Method

  1. Top of page
  2. Summary
  3. Introduction
  4. Models
  5. Model Parameters
  6. Method
  7. Results
  8. Discussion
  9. Conclusion
  10. Acknowledgments
  11. References
  12. Biographies
  13. Supporting Information

We have conducted simulations of a number of different scenarios of users accessing GNM digital services to explore the impact of variability on the energy footprint. Each scenario has a specific user device, access network technology, and service type associated with it. The service type can be either a HyperText Markup Language (HTML) Web page, including text, images, and gif animations, or HTML with embedded video content. The functional unit for either service is 10 minutes of browsing. The average duration spent per Web site is 90 seconds for reading text and 121 seconds for videos. The precise value of the duration per page is randomly sampled during each iteration of the Monte Carlo simulation. We simulate the most popular user-device technologies: smartphones; tablets; laptops; and desktop personal computers (PCs). We exclude some exotic combinations of local-access network types and user devices, such as the combination of wired connection of a phone or a tablet to a DSL modem, but we include the simulation of smartphones connecting to a WiFi. We only simulate mobile network access for phones, tablets, and laptops. We do not consider mobile access with a laptop in combination with an external screen.

For each scenario, we conduct a Monte Carlo simulation of 1 million runs. This figure was determined by experiment to ensure convergence of average energy consumption of each subsystem (servers, networks, and user devices) to within 1% overall for the same scenario. Each run draws from distributions based on both variance and variability within a given scenario. Variance is handled in the usual way, by using distributions around a mean value based on data quality factors and correlation between different secondary data sources. We give details of the distributions used in the Supporting Information on the Web. Our approach to handling variability is novel; instead of a statistical distribution around a mean, we make random draws from a representative population of discrete observed values. For example, in the case of time taken to view a given Web page or video, we make draws from a distribution generated from actual usage data provided by GNM. Similarly, the geographical location of the end user and the time of day accessed draw from distributions of GNM primary data. In the case of end-user device power consumption, we make draws from a population of potential device models, each with an associated power consumption. Again, details are provided in the Supporting Information on the Web, except where commercially confidential. In all cases of variability represented in this way, our model allows values to be fixed to give results for a specific subscenario—for example, modeling a user accessing the service from Boston with an iPhone at 6:00 p.m. GMT.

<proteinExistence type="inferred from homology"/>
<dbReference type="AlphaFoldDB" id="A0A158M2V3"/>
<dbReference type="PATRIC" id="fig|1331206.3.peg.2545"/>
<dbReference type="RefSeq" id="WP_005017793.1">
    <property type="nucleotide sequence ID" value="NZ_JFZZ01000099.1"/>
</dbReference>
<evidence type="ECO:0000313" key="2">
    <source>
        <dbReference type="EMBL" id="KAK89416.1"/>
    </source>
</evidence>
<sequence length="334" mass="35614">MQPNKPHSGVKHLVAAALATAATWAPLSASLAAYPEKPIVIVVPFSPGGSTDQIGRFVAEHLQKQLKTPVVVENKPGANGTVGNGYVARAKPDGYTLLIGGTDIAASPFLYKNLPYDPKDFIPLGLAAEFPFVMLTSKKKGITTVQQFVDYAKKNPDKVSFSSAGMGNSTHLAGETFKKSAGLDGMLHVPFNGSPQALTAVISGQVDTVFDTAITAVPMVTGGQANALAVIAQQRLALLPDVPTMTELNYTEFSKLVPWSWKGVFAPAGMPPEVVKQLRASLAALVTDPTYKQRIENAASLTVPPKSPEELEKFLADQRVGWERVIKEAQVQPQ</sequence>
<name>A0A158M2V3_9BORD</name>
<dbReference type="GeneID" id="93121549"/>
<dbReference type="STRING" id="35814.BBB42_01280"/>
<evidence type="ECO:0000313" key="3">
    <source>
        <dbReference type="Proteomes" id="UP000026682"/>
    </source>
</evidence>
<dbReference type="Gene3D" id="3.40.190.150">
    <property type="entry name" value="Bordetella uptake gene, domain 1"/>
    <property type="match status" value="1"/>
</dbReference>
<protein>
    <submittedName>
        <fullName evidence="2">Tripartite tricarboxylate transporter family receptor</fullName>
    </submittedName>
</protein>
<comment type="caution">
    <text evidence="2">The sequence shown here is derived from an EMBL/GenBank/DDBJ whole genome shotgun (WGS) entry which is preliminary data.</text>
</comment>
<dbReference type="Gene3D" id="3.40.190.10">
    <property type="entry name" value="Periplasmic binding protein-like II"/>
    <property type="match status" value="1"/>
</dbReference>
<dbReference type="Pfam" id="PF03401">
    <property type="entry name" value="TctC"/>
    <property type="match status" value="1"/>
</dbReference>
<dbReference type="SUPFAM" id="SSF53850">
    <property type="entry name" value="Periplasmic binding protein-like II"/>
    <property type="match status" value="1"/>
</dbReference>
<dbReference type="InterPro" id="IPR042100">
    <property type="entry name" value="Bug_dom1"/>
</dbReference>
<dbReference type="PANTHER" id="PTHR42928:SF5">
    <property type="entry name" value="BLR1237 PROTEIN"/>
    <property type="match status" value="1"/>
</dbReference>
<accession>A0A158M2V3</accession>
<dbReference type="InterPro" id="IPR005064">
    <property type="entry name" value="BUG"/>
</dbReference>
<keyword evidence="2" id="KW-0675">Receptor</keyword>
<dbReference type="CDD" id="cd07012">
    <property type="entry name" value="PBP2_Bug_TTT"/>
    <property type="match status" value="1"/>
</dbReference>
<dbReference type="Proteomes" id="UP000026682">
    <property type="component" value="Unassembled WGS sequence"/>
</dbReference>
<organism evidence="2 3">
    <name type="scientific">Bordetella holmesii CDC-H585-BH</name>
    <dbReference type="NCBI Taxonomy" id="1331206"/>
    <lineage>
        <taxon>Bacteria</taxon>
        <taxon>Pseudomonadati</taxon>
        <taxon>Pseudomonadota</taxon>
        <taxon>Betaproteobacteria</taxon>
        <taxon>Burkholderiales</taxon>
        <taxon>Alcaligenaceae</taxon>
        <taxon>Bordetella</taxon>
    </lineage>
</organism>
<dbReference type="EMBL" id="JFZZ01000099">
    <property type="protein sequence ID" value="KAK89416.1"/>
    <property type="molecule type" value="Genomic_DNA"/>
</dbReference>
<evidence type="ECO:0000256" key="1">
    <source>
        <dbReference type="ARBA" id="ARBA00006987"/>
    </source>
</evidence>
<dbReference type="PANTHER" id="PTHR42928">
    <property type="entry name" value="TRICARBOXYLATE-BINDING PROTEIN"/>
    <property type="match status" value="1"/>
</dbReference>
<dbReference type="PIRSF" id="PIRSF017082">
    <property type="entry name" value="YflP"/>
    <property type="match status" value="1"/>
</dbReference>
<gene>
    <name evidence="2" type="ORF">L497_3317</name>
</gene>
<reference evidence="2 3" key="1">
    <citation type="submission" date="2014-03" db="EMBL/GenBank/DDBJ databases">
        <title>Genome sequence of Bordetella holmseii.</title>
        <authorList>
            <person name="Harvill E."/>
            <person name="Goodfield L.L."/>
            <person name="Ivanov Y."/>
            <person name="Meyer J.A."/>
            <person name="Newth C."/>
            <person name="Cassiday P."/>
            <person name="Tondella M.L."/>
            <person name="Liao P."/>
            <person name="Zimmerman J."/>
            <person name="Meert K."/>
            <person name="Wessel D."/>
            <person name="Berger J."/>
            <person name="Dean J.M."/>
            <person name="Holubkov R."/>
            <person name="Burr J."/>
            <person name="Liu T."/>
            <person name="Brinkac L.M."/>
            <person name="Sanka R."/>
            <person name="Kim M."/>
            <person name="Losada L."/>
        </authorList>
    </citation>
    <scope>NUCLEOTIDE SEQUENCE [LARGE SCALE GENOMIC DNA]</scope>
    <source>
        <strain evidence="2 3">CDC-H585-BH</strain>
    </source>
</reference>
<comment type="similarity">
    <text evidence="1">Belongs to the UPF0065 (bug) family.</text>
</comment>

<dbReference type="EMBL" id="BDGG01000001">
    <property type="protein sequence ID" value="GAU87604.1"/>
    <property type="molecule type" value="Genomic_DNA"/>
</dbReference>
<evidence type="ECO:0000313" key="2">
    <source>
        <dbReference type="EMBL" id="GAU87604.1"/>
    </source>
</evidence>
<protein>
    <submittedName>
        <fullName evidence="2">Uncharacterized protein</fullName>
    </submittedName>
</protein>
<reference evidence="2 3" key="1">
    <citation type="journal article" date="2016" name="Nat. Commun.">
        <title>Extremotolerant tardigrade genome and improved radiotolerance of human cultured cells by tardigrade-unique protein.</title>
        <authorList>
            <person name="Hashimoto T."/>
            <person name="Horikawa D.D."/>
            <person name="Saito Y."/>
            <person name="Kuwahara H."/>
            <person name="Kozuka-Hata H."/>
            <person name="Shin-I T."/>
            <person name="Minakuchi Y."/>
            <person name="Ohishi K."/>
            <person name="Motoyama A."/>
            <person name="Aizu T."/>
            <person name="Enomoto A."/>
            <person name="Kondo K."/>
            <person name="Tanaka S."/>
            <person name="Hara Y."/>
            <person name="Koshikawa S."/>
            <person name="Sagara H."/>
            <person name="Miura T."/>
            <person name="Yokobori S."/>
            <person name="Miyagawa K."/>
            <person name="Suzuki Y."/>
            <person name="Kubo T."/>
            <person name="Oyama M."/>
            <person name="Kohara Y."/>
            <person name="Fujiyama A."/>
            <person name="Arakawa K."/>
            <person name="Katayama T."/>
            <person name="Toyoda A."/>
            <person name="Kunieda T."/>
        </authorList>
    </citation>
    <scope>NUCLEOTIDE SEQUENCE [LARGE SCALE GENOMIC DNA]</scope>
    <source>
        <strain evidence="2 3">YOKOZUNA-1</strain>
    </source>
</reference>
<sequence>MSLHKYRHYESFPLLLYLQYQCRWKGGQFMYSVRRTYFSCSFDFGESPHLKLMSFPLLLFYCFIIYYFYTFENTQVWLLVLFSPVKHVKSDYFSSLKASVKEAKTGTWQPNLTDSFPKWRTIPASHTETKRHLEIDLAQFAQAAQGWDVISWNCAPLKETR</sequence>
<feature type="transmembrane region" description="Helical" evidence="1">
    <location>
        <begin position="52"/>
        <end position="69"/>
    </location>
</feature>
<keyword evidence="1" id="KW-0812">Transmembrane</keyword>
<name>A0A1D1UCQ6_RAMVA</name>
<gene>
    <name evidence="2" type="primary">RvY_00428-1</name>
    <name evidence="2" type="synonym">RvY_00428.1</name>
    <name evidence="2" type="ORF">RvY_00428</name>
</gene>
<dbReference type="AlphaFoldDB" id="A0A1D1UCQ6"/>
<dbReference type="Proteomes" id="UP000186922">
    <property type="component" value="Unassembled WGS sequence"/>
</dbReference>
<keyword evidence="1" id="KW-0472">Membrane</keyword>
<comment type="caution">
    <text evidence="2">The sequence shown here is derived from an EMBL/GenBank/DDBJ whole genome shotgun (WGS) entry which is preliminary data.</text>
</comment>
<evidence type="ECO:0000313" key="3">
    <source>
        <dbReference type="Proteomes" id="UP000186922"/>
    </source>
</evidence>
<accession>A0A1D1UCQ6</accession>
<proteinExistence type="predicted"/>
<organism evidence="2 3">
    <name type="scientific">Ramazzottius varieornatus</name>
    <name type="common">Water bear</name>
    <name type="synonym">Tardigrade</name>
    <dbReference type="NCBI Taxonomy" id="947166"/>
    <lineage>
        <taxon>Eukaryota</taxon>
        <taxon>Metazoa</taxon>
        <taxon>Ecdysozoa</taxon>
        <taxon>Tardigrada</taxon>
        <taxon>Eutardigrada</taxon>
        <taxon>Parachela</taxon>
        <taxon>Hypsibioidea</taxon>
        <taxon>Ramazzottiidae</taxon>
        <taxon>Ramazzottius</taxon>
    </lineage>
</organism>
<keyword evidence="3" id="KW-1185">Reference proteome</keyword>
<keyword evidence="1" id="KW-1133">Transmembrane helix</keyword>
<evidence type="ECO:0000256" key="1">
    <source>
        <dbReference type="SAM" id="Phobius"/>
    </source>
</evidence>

Results

  1. Top of page
  2. Summary
  3. Introduction
  4. Models
  5. Model Parameters
  6. Method
  7. Results
  8. Discussion
  9. Conclusion
  10. Acknowledgments
  11. References
  12. Biographies
  13. Supporting Information

We now present results of our simulations for the scenarios we explored. We start with the presentation of average absolute values of energy consumption, broken down according to contributions by different system components. We then show which components affect the total allocated individual power consumption most and explore this influence in more depth.

Figure 2 shows the average energy consumption for the different scenarios. Error bars indicate the 25th and 75th percentile of the total energy used for each device/access network scenario's sample distribution for ten minutes of viewing either text or video content. The charts in this figure share the same vertical scale. Energy consumption varies widely between the scenarios, highlighting the need to take the particular combination of device types, local access networks, and service type into account and precisely estimate their share of use by an audience when assessing digital products or services.

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Figure 2. Average energy consumption in kilojoules (kJ) for ten minutes of news consumption by system components for selected combinations of access network and user device type. Shared access network is either the 3G mobile network base station or a digital subscriber line (DSL) access multiplexer (DSLAM). WiFi = on-premise wireless networks (customer premise access network together with a DSL modem); 3G = third-generation mobile networks; PC = personal computer.